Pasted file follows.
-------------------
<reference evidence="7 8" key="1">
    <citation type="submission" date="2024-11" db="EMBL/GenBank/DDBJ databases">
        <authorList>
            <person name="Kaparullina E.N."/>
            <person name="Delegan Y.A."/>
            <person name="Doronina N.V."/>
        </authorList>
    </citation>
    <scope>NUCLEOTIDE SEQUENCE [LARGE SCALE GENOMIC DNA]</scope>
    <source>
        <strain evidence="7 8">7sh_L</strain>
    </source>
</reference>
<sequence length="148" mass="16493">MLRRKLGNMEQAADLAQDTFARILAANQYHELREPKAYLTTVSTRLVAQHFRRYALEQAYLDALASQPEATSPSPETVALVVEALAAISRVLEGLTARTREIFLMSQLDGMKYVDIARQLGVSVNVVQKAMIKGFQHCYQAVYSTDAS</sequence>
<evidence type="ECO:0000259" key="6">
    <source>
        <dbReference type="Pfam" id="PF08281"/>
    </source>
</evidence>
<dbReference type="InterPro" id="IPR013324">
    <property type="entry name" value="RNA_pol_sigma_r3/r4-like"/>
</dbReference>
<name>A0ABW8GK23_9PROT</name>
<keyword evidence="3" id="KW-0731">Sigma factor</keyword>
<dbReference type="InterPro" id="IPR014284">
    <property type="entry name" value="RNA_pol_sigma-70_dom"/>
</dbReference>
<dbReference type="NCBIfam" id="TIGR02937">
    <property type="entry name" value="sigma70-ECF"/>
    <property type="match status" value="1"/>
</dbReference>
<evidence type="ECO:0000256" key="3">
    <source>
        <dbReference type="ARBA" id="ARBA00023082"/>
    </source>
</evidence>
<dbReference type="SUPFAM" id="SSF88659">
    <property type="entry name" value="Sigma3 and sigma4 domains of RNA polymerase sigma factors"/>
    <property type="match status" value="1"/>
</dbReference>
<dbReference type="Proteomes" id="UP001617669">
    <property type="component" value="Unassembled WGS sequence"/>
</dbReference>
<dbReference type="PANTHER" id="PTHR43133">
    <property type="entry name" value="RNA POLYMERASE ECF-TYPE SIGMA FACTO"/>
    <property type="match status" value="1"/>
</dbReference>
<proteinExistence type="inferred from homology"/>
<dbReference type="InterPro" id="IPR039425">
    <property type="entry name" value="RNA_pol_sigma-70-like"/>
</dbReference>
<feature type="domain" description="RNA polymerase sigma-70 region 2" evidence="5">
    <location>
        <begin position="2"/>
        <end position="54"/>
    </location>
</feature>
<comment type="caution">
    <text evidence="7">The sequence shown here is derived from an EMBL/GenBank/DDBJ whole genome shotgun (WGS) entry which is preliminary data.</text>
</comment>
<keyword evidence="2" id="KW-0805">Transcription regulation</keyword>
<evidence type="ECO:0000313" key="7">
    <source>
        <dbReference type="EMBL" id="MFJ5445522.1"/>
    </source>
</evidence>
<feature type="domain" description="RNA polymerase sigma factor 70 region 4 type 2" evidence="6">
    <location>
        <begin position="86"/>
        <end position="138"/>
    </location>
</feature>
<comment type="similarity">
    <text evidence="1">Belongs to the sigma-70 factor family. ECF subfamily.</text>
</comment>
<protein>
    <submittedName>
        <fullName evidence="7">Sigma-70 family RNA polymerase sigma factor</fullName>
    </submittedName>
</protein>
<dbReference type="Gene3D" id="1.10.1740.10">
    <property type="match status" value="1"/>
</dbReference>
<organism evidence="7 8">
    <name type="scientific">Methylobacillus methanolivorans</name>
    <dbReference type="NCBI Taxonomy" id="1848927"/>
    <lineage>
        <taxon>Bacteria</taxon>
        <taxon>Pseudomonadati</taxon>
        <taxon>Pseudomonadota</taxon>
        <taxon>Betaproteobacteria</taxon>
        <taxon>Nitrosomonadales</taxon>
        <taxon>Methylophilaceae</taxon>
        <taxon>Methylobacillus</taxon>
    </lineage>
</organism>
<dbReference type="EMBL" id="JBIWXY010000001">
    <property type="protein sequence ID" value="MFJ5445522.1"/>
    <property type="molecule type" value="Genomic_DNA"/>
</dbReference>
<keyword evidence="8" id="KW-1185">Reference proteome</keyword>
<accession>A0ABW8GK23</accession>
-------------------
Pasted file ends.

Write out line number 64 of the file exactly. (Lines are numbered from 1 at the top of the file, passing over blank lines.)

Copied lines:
        <dbReference type="EMBL" id="MFJ5445522.1"/>